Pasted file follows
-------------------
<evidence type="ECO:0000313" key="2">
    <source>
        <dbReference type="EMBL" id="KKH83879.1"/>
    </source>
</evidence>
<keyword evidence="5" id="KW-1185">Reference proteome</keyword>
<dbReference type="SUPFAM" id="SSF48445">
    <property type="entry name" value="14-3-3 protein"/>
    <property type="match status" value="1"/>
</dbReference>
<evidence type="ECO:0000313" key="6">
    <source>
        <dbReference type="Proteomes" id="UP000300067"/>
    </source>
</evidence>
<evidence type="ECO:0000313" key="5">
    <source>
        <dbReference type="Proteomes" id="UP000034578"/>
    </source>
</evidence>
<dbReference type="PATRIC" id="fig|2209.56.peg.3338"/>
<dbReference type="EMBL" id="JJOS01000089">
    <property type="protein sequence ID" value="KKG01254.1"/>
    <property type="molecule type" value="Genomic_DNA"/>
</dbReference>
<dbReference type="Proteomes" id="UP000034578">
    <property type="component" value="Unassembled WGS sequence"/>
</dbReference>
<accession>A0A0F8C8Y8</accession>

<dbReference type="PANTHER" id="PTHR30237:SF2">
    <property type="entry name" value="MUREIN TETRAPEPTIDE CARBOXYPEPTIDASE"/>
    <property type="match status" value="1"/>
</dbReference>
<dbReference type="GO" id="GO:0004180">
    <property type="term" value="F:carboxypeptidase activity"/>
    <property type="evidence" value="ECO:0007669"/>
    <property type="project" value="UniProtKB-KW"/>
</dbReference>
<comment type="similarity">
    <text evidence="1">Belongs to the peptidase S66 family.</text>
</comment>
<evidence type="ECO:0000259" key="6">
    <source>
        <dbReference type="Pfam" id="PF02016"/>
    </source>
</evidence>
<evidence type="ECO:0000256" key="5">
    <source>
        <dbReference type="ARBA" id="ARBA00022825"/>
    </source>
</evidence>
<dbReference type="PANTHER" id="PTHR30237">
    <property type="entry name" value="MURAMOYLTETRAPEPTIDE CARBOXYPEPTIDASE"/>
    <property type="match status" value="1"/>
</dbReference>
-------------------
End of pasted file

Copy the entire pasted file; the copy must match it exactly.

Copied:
<evidence type="ECO:0000313" key="2">
    <source>
        <dbReference type="EMBL" id="KKH83879.1"/>
    </source>
</evidence>
<keyword evidence="5" id="KW-1185">Reference proteome</keyword>
<dbReference type="SUPFAM" id="SSF48445">
    <property type="entry name" value="14-3-3 protein"/>
    <property type="match status" value="1"/>
</dbReference>
<evidence type="ECO:0000313" key="6">
    <source>
        <dbReference type="Proteomes" id="UP000300067"/>
    </source>
</evidence>
<evidence type="ECO:0000313" key="5">
    <source>
        <dbReference type="Proteomes" id="UP000034578"/>
    </source>
</evidence>
<dbReference type="PATRIC" id="fig|2209.56.peg.3338"/>
<dbReference type="EMBL" id="JJOS01000089">
    <property type="protein sequence ID" value="KKG01254.1"/>
    <property type="molecule type" value="Genomic_DNA"/>
</dbReference>
<dbReference type="Proteomes" id="UP000034578">
    <property type="component" value="Unassembled WGS sequence"/>
</dbReference>
<accession>A0A0F8C8Y8</accession>

<dbReference type="PANTHER" id="PTHR30237:SF2">
    <property type="entry name" value="MUREIN TETRAPEPTIDE CARBOXYPEPTIDASE"/>
    <property type="match status" value="1"/>
</dbReference>
<dbReference type="GO" id="GO:0004180">
    <property type="term" value="F:carboxypeptidase activity"/>
    <property type="evidence" value="ECO:0007669"/>
    <property type="project" value="UniProtKB-KW"/>
</dbReference>
<comment type="similarity">
    <text evidence="1">Belongs to the peptidase S66 family.</text>
</comment>
<evidence type="ECO:0000259" key="6">
    <source>
        <dbReference type="Pfam" id="PF02016"/>
    </source>
</evidence>
<evidence type="ECO:0000256" key="5">
    <source>
        <dbReference type="ARBA" id="ARBA00022825"/>
    </source>
</evidence>
<dbReference type="PANTHER" id="PTHR30237">
    <property type="entry name" value="MURAMOYLTETRAPEPTIDE CARBOXYPEPTIDASE"/>
    <property type="match status" value="1"/>
</dbReference>